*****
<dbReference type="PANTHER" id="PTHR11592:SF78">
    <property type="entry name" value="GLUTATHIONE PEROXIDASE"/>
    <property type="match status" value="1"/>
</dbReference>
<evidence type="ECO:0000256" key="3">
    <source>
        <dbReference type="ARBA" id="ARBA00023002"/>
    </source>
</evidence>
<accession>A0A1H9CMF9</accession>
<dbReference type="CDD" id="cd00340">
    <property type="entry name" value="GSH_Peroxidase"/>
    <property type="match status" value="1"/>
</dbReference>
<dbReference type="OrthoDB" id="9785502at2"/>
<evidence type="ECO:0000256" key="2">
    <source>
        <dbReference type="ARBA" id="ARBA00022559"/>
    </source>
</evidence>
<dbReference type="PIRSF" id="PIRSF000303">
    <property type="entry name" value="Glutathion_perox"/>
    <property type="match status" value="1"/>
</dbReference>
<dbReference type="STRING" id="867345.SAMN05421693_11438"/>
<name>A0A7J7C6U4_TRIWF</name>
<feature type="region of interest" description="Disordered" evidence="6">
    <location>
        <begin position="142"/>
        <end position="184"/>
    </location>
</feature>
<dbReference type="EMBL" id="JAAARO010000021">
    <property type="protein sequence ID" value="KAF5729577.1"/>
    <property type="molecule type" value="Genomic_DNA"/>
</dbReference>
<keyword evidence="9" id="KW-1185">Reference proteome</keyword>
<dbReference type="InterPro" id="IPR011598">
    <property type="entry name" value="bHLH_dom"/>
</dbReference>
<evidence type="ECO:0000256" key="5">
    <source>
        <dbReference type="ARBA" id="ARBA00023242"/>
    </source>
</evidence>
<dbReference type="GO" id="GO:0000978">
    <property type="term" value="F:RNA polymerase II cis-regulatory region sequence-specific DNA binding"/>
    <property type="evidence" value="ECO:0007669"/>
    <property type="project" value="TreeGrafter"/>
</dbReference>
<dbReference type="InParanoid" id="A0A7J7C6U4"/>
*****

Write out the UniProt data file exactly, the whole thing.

<dbReference type="PANTHER" id="PTHR11592:SF78">
    <property type="entry name" value="GLUTATHIONE PEROXIDASE"/>
    <property type="match status" value="1"/>
</dbReference>
<evidence type="ECO:0000256" key="3">
    <source>
        <dbReference type="ARBA" id="ARBA00023002"/>
    </source>
</evidence>
<accession>A0A1H9CMF9</accession>
<dbReference type="CDD" id="cd00340">
    <property type="entry name" value="GSH_Peroxidase"/>
    <property type="match status" value="1"/>
</dbReference>
<dbReference type="OrthoDB" id="9785502at2"/>
<evidence type="ECO:0000256" key="2">
    <source>
        <dbReference type="ARBA" id="ARBA00022559"/>
    </source>
</evidence>
<dbReference type="PIRSF" id="PIRSF000303">
    <property type="entry name" value="Glutathion_perox"/>
    <property type="match status" value="1"/>
</dbReference>
<dbReference type="STRING" id="867345.SAMN05421693_11438"/>
<name>A0A7J7C6U4_TRIWF</name>
<feature type="region of interest" description="Disordered" evidence="6">
    <location>
        <begin position="142"/>
        <end position="184"/>
    </location>
</feature>
<dbReference type="EMBL" id="JAAARO010000021">
    <property type="protein sequence ID" value="KAF5729577.1"/>
    <property type="molecule type" value="Genomic_DNA"/>
</dbReference>
<keyword evidence="9" id="KW-1185">Reference proteome</keyword>
<dbReference type="InterPro" id="IPR011598">
    <property type="entry name" value="bHLH_dom"/>
</dbReference>
<evidence type="ECO:0000256" key="5">
    <source>
        <dbReference type="ARBA" id="ARBA00023242"/>
    </source>
</evidence>
<dbReference type="GO" id="GO:0000978">
    <property type="term" value="F:RNA polymerase II cis-regulatory region sequence-specific DNA binding"/>
    <property type="evidence" value="ECO:0007669"/>
    <property type="project" value="TreeGrafter"/>
</dbReference>
<dbReference type="InParanoid" id="A0A7J7C6U4"/>